To confirm the hypothesis of the background generated by localised phenomena, the autocorrelation image of the coverage maps at disk center (out to 0.5 R) at any phase interval has been performed. The east-west and north-south standard deviations for a 2-D Gaussian fit have been computed. In Fig. 11, their difference is shown versus the frequency. The p-modes locations show the east-west elongation, that is, the associated structures (the constructive interference patterns of the five-minute oscillations, lasting more than the 4 h duration of the observing run) rotate, while the $-144^{\circ }$ locations, whose typical scale is one pixel, do not. This means that the background locations are related to rotating structures well below the resolution or to structures at the limit of the resolution but lasting a period whose trace during the rotation is confined in one pixel, that is they last less than 30 min.

In the case of the cavity hypothesis, if the interference patterns related to the cavity itself are supposed to last at least 4 h, the results limit their spatial dimension to subarcsec scales.

\par\includegraphics[width=8.3cm,clip]{ms1159f11.ps} %
\end{figure} Figure 11: The east-west and north-south sigmas for a two-dimensional Gaussian fit were computed for the autocorrelation image of the coverage maps at disk center (out to 0.5 R) at any phase interval. The difference between the sigmas along the east-west and north-south directions is plotted. The rotation imprinting is visible in the mode phase at the five minute band. Symbols: squares for $+90^{\circ }$, diamonds for $54^{\circ }$, stars for $-126^{\circ }$, points for the other intervals, $+36^{\circ }$ wide each.
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4 Discussion

The I-V phase $\ell -\nu $ diagram in the sodium D lines shows two dominant values: a positive one on the p-modes and a negative one on the so called "background''. The data analysed locally show the same I-V phase values in the $\ell -\nu $ diagram.

In the five minute band, the phase found with the local analysis corresponding to the high velocity power locations, is that found in the peaks of the p-modes, while the negative phase is found where the velocity power is low. As an analogy, we attribute the negative value obtained through the local analysis to the signature of the solar background. We investigated the spatial distribution of the background along the frequency domain in order to infer some characteristics of the source of the solar oscillations.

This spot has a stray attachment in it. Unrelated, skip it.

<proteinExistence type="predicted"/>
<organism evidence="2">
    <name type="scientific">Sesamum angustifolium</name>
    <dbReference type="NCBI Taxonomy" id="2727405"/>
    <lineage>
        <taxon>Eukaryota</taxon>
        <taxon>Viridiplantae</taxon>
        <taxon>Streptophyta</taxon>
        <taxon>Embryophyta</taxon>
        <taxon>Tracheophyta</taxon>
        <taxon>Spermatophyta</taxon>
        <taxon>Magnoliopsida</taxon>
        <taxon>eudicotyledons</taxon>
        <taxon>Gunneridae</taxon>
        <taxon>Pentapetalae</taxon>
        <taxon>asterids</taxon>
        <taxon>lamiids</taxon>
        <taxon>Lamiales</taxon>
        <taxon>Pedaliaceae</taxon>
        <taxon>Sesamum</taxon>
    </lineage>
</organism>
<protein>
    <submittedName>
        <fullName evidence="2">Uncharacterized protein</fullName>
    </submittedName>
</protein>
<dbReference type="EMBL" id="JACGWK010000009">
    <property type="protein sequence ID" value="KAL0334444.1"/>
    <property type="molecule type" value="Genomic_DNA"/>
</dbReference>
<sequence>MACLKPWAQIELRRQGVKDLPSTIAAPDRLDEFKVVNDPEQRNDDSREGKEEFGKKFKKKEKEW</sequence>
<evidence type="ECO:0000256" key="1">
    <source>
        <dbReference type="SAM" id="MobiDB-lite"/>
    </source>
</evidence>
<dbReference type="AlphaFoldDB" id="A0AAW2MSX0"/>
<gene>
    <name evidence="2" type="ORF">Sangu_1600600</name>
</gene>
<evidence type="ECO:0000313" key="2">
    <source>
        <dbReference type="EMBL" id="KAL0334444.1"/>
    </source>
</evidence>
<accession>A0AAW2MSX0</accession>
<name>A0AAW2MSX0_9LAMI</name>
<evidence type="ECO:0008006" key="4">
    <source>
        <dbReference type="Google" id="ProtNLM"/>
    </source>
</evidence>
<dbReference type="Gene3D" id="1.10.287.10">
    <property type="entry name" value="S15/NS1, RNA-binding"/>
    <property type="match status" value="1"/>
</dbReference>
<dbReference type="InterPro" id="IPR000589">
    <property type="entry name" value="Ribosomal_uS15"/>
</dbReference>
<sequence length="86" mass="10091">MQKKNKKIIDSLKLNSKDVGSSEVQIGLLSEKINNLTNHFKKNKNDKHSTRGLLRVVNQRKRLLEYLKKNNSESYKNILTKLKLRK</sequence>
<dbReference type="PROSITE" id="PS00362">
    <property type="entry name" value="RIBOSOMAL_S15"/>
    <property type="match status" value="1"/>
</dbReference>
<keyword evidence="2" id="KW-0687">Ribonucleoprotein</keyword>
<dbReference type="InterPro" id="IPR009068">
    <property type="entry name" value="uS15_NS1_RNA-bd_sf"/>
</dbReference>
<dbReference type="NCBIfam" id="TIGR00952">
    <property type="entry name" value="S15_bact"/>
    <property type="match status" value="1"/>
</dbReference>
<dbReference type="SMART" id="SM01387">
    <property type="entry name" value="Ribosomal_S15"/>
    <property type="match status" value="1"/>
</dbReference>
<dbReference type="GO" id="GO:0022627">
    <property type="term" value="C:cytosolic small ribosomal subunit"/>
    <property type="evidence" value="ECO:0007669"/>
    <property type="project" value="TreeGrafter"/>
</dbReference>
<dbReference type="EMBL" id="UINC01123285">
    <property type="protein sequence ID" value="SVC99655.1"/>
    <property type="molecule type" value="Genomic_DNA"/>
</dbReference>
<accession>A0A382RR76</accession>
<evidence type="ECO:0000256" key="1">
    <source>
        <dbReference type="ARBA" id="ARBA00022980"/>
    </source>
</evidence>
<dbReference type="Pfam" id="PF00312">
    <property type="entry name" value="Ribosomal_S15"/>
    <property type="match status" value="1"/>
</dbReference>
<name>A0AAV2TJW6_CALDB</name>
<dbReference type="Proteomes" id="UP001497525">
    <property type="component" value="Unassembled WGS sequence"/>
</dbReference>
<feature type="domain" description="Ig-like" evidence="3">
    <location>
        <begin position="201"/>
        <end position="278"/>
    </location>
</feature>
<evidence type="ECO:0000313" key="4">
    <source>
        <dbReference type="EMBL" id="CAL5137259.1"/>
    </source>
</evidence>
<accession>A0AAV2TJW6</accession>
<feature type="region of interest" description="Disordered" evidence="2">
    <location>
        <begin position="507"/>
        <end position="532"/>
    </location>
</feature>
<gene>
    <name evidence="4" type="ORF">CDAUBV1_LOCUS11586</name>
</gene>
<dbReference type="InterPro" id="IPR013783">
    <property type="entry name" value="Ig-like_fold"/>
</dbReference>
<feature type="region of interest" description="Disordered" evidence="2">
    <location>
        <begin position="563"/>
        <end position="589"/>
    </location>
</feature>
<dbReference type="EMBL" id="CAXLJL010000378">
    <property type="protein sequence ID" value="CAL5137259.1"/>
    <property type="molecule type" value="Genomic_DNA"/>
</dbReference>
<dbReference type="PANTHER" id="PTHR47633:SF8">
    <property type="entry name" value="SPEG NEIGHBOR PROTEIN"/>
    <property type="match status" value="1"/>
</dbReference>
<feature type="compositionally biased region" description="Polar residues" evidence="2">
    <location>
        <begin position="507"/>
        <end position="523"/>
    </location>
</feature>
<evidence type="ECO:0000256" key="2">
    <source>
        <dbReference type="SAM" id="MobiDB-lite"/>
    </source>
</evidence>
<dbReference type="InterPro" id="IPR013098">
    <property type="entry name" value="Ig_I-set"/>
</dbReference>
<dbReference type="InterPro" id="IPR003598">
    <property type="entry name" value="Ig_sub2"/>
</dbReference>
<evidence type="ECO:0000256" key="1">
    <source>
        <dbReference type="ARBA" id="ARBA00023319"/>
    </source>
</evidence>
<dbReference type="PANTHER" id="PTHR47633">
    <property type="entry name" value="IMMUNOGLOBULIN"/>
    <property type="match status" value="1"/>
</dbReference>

We summarise the obtained results and a possible interpretation. 1) The background locations, in the five-minute band, are associated with those points where the velocity power is low. This could mean that the p-modes are acting as a selective filter for a uniform background distribution over the disk. At this point, the correspondence to the magnetic oscillating points is not a proof of a physical relation between the magnetic field and the background, since the magnetic points usually correspond to low velocity power locations. For this reason, the spatial distribution of the background is studied at low frequencies, where the contamination due to p-modes is largely reduced. 2) At low frequencies, the probability of finding the background at the same location is much larger than expected. The slight increase in the area filled by the background is compatible with a 0.5 coverage of 4 $^{\prime \prime }$ border line of a 70 $^{\prime \prime }$ diameter region; the non-uniform spatial distribution is confirmed by the behaviour of the coverage, that seems to cluster around structures of the same order of magnitude. This is consistent with the observations of Chae et al. (1998), where a preferential occurrence of the events is reported. This suggests the presence of localised phenomena, whose temporal behaviour reproduce a phase difference that is constant in a $36^{\circ}$ interval between 1.6 and 2.6 mHz. 3) The autocorrelation of the phase coverage maps shows the rotation of the structures associated with the p-modes (at the five-minute band), but not of the background, whose characteristic scale is of the order of one pixel. This can be interpreted as a rotating subarcsec structure during the observing run, or to structures at the limit of the spatial resolution but lasting a period whose trace during the rotation at disk center is confined in one pixel, that is, less than 30 min. The delay between the intensity and velocity pulses can be accepted up to 60 s: this value causes a $20^{\circ}$ linear trend in the phase value in 1 mHz frequency interval and is considered as constant in an analysis performed to search for the co-spatial background events, as we described in Sect. 2 of the discussion.

These characteristics seem to match very well those of the downflows required to generate the background's characteristics in the $\ell -\nu $ diagram (according to the model of Skartlien & Rast 2000), even if the spatial resolution is low. This limitation could make the determination of the phase values uncertain, but we remark that the starting point of our discussion is that we are dealing with two distinct observed phases. No hypotheses were formulated regarding the phenomena that would reproduce these values, but we attributed them to the p-modes and the background signatures. Some processes are invoked to justify the spatial distribution of the background locations. The one we propose on the basis of some observational evidence is introduced below and discussed in the last section. Some questions remain unanswered. What are the border lines where the background locations seem to cluster? Are they related to the supergranular lanes, the magnetic network, or something else?